The former Koroit Hospital building will be demolished after engineering assessments found insurmountable structural issues.
Moyne Health Services announced the decision but said the move would not affect its provision of health services in Koroit.
"Health services will continue to be provided at our 102 and 127 Commercial Road sites," a spokeswoman said.
The building was evacuated in 2020 after ongoing structural issues led to a partial roof collapse. An engineer's report at the time stated the building had reached the end of its service life.
Moyne Shire councillor Jim Doukas said he was surprised at the development.
"We had a zoom meeting this morning because a group of councillors and officers were heading to Melbourne to have meetings with the state government and Moyne Health Services wasn't mentioned," he said.
"I would've thought that would be something worth raising with the government."
Council was evidently aware the demolition decision was imminent, putting aside $50,000 in this month's draft annual budget to help MHS develop a master plan for the site.
A Moyne Shire spokesman said the hospital demolition was "discussed at length during the morning briefing" and he didn't know why Cr Doukas wasn't aware of it.
The spokesman also said the future of the hospital site would be raised with several government figures during the Melbourne advocacy visit, with former Member for Western Victoria Cr James Purcell leading the efforts.
MHS interim chief executive Katharina Redford said she wasn't aware of council's budget proposal or plans, but the service aimed for the demolition to be completed by the end of June.
MHS interim chief executive Katharina Redford said she wasn't aware of council's budget proposal, but planned for the demolition to be completed by the end of June.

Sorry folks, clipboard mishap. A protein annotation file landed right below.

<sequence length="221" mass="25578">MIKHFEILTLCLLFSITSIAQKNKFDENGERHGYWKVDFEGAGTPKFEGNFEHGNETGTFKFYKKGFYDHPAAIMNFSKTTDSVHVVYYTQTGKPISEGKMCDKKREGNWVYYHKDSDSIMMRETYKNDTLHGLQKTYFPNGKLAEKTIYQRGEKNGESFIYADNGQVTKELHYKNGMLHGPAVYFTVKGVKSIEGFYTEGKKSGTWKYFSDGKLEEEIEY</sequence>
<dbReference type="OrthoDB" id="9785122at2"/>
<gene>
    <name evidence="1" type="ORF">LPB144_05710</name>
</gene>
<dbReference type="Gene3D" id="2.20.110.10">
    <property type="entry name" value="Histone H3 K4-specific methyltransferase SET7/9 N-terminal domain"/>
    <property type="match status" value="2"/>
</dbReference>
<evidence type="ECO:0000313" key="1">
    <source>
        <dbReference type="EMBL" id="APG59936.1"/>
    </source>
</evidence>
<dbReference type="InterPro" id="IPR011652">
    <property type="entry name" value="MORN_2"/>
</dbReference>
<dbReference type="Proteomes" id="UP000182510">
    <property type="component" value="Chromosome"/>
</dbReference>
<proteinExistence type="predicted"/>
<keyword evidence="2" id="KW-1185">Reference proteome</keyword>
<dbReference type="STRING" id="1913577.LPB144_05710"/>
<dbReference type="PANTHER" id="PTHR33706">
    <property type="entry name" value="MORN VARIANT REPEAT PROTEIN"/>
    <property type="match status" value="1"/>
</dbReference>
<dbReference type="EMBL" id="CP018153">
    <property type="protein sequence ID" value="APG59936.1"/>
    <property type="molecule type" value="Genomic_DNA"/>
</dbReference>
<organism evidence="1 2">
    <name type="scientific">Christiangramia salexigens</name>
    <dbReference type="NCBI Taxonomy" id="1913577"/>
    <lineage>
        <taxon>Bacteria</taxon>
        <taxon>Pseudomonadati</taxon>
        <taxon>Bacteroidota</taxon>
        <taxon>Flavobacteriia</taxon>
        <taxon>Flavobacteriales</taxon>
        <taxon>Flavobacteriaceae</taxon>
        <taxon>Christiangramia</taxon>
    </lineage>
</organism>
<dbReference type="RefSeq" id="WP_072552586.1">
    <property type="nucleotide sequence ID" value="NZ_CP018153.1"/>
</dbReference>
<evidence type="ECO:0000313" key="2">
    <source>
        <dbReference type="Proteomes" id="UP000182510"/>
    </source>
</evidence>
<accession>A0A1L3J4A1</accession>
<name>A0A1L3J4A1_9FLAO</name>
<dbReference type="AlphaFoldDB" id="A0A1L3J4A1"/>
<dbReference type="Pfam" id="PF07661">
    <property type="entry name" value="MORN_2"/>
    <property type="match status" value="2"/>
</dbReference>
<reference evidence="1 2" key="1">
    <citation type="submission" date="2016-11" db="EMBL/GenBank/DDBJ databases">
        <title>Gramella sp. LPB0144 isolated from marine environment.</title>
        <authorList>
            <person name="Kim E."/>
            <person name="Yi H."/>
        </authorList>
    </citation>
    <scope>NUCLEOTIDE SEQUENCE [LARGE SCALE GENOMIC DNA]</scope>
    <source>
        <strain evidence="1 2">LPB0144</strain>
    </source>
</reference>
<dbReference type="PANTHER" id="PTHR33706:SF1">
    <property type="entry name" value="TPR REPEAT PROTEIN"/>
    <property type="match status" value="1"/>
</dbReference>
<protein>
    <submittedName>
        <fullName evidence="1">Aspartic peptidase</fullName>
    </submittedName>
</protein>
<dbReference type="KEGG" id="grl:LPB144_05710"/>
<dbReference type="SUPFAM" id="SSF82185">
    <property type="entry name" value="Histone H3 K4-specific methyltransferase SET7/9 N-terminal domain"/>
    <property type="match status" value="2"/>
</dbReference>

"Our priority is to make the site safe and then we will speak with the Koroit community about the next steps," she said.
The Koroit District Memorial Hospital opened in 1955 with 20 per cent of the construction costs raised by the local community. In 1994 the building was converted into a nursing home and mental health facility.
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The nursing home closed in 2011 and MHS took over the building, running a range of services from podiatry, physiotherapy, speech and occupational therapy and short-term rehabilitation.
The building itself still has personal significance for many older locals, especially those involved in funding its initial construction.
Cr Doukas said many locals he had spoken to wanted the site to become a nursing home once more.
"What we really need is a retirement home, like it used to be," he said.
Cr Karen Foster, who was MHS chair when the building was evacuated in 2020, said the area deserved a dedicated health service.
"Koroit is expanding and growing and it's really important that they have health services close to home," she said.
"Its just a matter of how and where."
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